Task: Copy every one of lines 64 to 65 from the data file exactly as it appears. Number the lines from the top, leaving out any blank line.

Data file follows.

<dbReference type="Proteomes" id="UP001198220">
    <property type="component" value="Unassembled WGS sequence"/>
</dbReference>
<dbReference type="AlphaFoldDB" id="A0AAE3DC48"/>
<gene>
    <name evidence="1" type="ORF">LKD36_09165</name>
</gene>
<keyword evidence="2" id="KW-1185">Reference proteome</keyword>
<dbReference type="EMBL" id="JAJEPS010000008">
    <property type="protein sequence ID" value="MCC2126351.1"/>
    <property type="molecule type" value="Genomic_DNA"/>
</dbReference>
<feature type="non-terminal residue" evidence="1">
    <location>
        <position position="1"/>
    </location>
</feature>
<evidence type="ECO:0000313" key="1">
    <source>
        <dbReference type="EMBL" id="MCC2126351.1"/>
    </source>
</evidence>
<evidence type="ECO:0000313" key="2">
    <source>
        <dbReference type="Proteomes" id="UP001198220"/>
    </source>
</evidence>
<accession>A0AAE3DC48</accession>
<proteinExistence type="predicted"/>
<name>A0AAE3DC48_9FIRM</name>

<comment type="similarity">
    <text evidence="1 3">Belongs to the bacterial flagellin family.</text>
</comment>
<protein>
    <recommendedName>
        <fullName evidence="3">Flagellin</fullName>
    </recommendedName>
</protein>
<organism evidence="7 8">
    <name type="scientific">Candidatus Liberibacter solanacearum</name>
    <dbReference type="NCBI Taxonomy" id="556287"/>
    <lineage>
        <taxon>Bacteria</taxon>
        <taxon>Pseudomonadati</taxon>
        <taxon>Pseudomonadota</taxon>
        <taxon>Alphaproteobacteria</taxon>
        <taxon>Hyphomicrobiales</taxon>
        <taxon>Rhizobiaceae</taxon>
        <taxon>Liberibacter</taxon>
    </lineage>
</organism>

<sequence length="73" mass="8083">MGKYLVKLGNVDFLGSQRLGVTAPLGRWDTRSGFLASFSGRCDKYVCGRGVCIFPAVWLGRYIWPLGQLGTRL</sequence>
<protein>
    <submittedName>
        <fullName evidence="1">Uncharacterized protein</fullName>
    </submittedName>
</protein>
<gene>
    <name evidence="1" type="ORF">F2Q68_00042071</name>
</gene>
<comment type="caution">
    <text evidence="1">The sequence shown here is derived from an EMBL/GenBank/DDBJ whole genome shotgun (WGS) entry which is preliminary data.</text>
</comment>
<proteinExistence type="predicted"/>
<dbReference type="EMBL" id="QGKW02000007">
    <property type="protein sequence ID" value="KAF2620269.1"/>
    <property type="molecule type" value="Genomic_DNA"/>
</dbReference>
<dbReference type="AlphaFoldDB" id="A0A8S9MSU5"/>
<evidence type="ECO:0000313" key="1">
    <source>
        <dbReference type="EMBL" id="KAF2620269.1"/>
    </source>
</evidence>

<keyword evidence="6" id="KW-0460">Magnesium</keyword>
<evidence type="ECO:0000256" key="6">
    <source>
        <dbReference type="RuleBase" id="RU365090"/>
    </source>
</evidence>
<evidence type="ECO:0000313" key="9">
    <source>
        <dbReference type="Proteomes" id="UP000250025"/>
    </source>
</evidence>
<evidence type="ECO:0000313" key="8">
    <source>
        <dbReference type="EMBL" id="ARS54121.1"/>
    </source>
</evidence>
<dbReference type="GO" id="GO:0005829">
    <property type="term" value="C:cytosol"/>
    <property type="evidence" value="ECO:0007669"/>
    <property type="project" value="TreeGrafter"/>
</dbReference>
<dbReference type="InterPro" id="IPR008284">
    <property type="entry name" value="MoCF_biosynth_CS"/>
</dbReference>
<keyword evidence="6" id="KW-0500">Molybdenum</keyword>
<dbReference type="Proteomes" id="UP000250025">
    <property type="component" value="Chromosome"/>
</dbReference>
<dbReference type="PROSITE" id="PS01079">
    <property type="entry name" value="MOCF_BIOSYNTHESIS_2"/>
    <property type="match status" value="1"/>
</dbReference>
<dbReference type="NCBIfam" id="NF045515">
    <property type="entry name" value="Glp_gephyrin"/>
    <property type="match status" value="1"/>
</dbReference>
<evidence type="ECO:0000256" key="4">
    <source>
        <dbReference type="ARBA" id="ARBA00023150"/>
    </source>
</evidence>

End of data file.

<proteinExistence type="predicted"/>
<dbReference type="EMBL" id="QGKW02000007">